Explain the purpose of the Occupational Safety and Health Act (OSHA), and describe the enforcement of OSHA standards and requirements.
Describe the hospitality industry’s turnover problem, demonstrates how to calculate turnover rates, and identify the costs, causes and impact of turnover.

Prerequisites: HRM 100.

3 Credits3 Weekly Lecture Hours

HRM 199  Hotel and Restaurant Management Internship CSEL  

Internship and/or College Sponsored Experiential Learning (CSEL) provides qualified, enthusiastic students with opportunities to receive academic credit for work experience in the hospitality field. Internships and/or CSEL combine classroom theory with practical, real-world employment experiences. Students participating in this 180 experience will earn 3 college credits for this experience. NOTE To be eligible for an internship, students must: Have earned 21 or more credits at DCCC Have an overall average grade point average of 2.5 Obtain written recommendation from a DCCC instructor of Hotel and Restaurant Management or Culinary Arts Submit an updated resume and application for this course to the Office of Student Employment Services

Upon successful completion of this course, students should be able to:
Develop, observe and perform technical skills as required in the hospitality work position assigned by employer.
Develop, observe and perform interpersonal skills as required in the hopitality work position assigned by employer.
Observe and use the equipment and technology used in the hospitality work position assigned by employer.
Submit written reports and/or journals as required by the Office of Student Employment Services and supervising faculty.

Prerequisites: HRM 100.

3 Credits3 Weekly Lecture Hours

HRM 253  Restaurant Management  

The procedures, practices and methods of food service operational management are presented in detail. The following topics are discussed: menu planning, pricing, merchandising, food purchasing, receiving, storage, issuing, inventory and controls. Kitchen supervision and design (workflow); employee training, labor cost/payroll analysis are topics of discussion.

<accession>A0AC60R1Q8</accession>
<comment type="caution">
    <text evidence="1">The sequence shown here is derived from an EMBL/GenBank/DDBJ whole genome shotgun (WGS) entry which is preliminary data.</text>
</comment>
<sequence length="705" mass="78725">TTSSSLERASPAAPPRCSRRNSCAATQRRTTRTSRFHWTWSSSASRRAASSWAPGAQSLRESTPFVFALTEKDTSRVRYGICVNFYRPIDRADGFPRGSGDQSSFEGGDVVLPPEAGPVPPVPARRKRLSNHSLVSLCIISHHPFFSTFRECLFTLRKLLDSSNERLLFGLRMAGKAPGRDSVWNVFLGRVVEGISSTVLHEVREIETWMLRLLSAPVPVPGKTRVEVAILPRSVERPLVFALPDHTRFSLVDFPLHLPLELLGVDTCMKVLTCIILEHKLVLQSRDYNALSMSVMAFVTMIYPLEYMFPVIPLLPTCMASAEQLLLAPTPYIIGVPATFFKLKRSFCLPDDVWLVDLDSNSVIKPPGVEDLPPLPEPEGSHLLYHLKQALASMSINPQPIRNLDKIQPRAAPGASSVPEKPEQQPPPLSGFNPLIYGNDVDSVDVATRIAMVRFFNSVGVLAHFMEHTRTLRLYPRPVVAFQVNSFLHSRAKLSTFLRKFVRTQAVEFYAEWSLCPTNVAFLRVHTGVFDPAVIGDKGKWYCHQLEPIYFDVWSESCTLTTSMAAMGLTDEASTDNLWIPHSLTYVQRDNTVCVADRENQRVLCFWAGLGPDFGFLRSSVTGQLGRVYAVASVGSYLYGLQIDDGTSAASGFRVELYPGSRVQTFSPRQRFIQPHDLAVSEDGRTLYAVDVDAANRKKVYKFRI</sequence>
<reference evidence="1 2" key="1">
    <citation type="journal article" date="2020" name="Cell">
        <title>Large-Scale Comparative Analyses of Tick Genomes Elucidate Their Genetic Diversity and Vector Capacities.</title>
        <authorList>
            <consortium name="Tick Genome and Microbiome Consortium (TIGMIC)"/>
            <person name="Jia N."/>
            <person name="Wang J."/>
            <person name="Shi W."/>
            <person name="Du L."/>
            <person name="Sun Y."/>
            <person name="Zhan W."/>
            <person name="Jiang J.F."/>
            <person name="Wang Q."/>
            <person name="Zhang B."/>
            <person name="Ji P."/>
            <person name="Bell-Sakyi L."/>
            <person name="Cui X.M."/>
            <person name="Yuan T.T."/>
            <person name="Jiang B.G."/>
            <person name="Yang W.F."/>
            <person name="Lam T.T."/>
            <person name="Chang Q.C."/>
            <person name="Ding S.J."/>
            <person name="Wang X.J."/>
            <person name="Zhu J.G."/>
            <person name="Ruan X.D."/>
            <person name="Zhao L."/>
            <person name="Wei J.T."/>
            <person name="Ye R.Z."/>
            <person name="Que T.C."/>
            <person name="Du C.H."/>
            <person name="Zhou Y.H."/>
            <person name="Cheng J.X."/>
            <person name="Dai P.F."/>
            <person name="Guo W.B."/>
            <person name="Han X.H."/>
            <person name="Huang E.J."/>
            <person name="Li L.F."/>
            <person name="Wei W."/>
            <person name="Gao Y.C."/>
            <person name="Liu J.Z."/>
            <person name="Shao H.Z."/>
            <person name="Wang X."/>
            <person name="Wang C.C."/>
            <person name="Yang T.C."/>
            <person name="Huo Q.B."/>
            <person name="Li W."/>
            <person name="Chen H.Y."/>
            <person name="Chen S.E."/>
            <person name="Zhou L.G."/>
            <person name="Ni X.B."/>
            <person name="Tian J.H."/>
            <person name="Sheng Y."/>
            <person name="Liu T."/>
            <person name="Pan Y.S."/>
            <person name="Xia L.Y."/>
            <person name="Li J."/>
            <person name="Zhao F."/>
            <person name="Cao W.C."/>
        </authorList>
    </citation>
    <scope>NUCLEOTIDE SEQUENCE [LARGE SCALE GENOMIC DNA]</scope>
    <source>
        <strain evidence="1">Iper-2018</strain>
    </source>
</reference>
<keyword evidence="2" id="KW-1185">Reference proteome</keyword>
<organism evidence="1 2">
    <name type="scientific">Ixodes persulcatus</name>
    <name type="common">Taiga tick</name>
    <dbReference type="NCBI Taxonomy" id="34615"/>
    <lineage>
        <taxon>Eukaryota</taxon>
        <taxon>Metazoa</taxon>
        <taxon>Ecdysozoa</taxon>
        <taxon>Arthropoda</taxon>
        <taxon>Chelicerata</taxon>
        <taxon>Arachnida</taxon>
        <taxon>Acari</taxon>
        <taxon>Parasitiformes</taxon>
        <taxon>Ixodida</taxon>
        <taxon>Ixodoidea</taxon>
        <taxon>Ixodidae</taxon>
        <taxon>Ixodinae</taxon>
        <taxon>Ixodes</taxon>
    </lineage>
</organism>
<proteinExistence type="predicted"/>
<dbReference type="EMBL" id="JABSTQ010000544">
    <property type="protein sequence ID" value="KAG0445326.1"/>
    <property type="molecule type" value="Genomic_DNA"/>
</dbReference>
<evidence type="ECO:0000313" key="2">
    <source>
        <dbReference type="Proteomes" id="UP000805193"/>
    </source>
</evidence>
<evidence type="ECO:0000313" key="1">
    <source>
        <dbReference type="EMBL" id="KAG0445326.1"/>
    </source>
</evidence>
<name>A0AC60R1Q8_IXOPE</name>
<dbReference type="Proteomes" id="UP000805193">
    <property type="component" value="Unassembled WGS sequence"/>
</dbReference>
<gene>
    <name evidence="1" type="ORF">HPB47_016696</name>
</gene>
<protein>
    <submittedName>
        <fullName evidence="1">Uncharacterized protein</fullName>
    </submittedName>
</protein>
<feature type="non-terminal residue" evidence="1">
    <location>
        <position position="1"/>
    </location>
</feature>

Upon successful completion of this course, students should be able to:
Apply organizational theory to the practical performance of management functions.
Use internal operational controls.
Plan and design a menu.
Purchase, receive, store and issue food.
Design and lay out the operational areas.
Deliver prepared foods to consumers.
Perform administrative tasks with regard to personnel.
Promote and merchandise products and services of a food-service operation.

Prerequisites: HRM 100.

3 Credits3 Weekly Lecture Hours

HRM 254  Catering & Event Planning  

This course emphasizes the use of standardized recipes, work improvement techniques, menu pre-costing/pricing in the planning of quantity foodservice operations. Discussions include catering, on/off premise event planning, sales and marketing practices and operational reports/record keeping. Students will plan a quantity food event.

Upon successful completion of this course, students should be able to:
Use formulas in determining food yields and perform recipe conversions for large groups.
Eliminate unnecessary work in a quantity food situation through the use of continuous process improvement.
Use banquet/catering management practices, policies and procedures as they relate to planning, organizing, staffing and controlling a large party/event.
Explore the current computer software designed for catering management.
Plan and cost a special event for a large event with meal.

Prerequisites: HRM 100.

3 Credits3 Weekly Lecture Hours

HRM 255  Beverage Management  

This is a course for those wishing to learn how to operate a beverage outlet and serve controlled beverages responsibly. This is not a bartending course. The course includes restaurant bar operations, hotel room beverage service, catering bar systems and beer distributors. The federal standards of identity under USCA 27 and Pennsylvania Law Title 47 and any appropriate criminal codes will be presented.

Upon successful completion of this course, students should be able to:
Make personal choices in career development and business decisions with regard to beverage management.
Structure task performance within a beverage operation.
Purchase, receive, store and issue beverages in accordance with generally accepted procedures.
Properly use equipment, tools and terminology specific to beverage operations.
Demonstrate the basic practices of mixology.
Apply merchandising techniques within an overall marketing strategy of a beverage operation.
Gather and apply information for internal control and operational decision making.
Discuss third-party liability as affected by the environment of a beverage operation.
Apply federal, state and local regulations/laws specific to beverage commerce.

Prerequisites: HRM 100.

3 Credits3 Weekly Lecture Hours